What could be a more relevant discussion during these pandemic times than having three versatile panelists discuss at length about it!
Amandeep Sandhu opened the conversation with his view on how in the last 9 months, as a nation, we had a strange emotional graph from denial, bravado, to freezing and then abandonment. His 1st question to Anna Chandy, a psychology counsellor, was on her recollection of advances made as a nation before the pandemic. Anna said that she views the world as pre, and post-March 2020 and feels that good progress was made in mental health. She also elaborated on 3 types of mental health – public, societal, and self-stigma. Because of uncertainty since post-March 2020, mental health conversations were hijacked by people who do not have the competence and thus the progress was reversed. This resulted in the cornering of suffers and their families.
Amandeep asked Dr. Farah, a family physician in Narayana and an author, to tell more on her book “Newborns and New Moms”. Dr. Farah explained how despite being a doctor, no professional education prepared her for the life of motherhood. She said that her book was a step by step guide for mothers. Especially during pandemic times where the work boundaries are not respected and mothers have suffered more, the book has helped many mothers.
The conversation then moved onto drawing parallels between mental health and COVID. How both sneak up to us without realizing and both cause short- and long-term damage.
Anna very well put across that depression and anxiety are pandemic too, but without a lockdown. Stigma and society exclusion are the commonality between them, thus punishing the patients for something that is beyond their control. She also compared the seriousness of the entire situation to World War II. The next generations will have an impact on the psychological construct, and it will play out differently when they are adults. She said that this is not being spoken about as much as it should be.
Amandeep steered the conversation to Dr. Farah on whether there was a change in statistics related to infant mortality, TB patients, diabetics etc. He wondered aloud on how are they managing post-COVID?
Dr. Farah gave insights from her experiences. She said that doctors racked their brains to understand why there was a decline in heart attack patients coming in emergencies. Is it fear to report or have the incidences reduced due to less pollution and commuting? Narrating a few stories of her patients, she brought about the aspect of psychological effects on all ages. It was heartening to hear her story about her son who is under the autism spectrum, progressed in his speech in the last few months. She accounted for this change to the attention and time children are receiving from parents. She said that a lot depended on how patient parents are with their kids.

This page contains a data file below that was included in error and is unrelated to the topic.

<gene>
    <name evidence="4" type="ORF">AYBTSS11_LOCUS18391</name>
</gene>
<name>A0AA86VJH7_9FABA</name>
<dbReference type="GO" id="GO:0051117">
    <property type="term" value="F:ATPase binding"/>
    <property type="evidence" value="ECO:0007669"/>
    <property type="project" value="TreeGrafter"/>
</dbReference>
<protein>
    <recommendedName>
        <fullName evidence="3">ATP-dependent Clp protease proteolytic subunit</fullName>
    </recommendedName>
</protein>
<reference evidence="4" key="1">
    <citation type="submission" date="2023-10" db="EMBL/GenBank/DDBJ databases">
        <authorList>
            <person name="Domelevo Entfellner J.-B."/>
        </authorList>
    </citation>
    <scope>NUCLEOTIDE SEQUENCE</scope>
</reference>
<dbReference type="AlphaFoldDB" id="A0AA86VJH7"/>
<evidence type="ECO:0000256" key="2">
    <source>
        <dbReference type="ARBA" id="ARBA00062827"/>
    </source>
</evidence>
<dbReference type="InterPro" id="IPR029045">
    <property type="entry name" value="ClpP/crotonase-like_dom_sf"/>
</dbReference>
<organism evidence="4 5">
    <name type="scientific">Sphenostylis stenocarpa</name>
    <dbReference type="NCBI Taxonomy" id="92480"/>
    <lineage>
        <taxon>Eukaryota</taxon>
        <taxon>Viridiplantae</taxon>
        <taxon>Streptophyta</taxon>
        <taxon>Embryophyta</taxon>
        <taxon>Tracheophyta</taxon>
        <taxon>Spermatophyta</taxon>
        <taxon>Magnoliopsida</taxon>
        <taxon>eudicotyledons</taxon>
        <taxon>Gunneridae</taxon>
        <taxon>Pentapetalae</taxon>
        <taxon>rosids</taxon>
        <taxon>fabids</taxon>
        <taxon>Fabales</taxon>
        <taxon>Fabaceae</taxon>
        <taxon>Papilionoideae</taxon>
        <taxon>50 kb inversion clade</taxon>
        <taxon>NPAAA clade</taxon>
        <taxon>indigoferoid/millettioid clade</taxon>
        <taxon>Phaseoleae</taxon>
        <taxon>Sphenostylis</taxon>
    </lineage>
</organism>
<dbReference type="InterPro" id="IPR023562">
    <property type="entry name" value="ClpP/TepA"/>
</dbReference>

Continuing the conversation, Anna spoke about the changes going on inside the counselling circles. She said that people from age groups 25-30 are reaching out and openly seeking support.
The discussion proceeded to serious impacts on women and their monthly cycles. Dr. Farah had many examples to share in this regard. She strongly sent out the message that most problems are psychological where the body is manifesting itself and reaching out for help. Anna aptly made a strong recommendation to the book “The body keeps a score” by Bessel van der Kolk.
When Amandeep asked her views on collectivism, she said that most Asian countries are collectivist society, where the needs of the groups take priority and are thus governed by group laws. These laws are mostly unsaid, covert, and transmitted silently on how to be or not to be.
She brought about the advantage of such societies and pandemics is an opportunity to work in groups to our advantage. She also said that different communities are dealing with pandemic differently. In smaller towns, community support is higher.
Anna had an interesting take on dealing with pandemics and quoted the ABC concept. A – Accounting for your feelings, B – managing anxiety through breathing, C – care and communication. She also suggested that this is the time to ask fundamental existential questions if one has faced job loss.
The last leg of this discussion turned very exciting as Dr. Farah stood up, removed her mask and performed a rap sporting demo of one of her parodies on “Apna time aayega”. The parody was a take on how messed up every mother’s Sunday is. Her intent of these parodies is to send across feminist messaging through a lighter medium.
With that delightful performance, the last question was, who is actually the masked intruder?
Anna, Dr. Farah and Amandeep had variations but primarily the same answers – “ourselves”, “the selective versions of ourselves”, “our fearful selves” are the mask intruders.
Amandeep gave a heartfelt dedication of this session to all the front-line staff who seamlessly work for the safety of all of us during these thought times!
About the Author: Neha Agrawal carries a spirit of positivism and a smile that emanates from the heart and wants to reach out to the world. She dreams to make this world an inclusive one. She works as a strategic leader heading multiple areas like inclusion & diversity, corporate social responsibility and organization culture. She is a public speaker and an influencer. She loves travelling, especially to the mountains. She writes poetry under the handle #fursatkealfaaz on Instagram, enjoys reading and having conversations. She currently writes for TheSeer.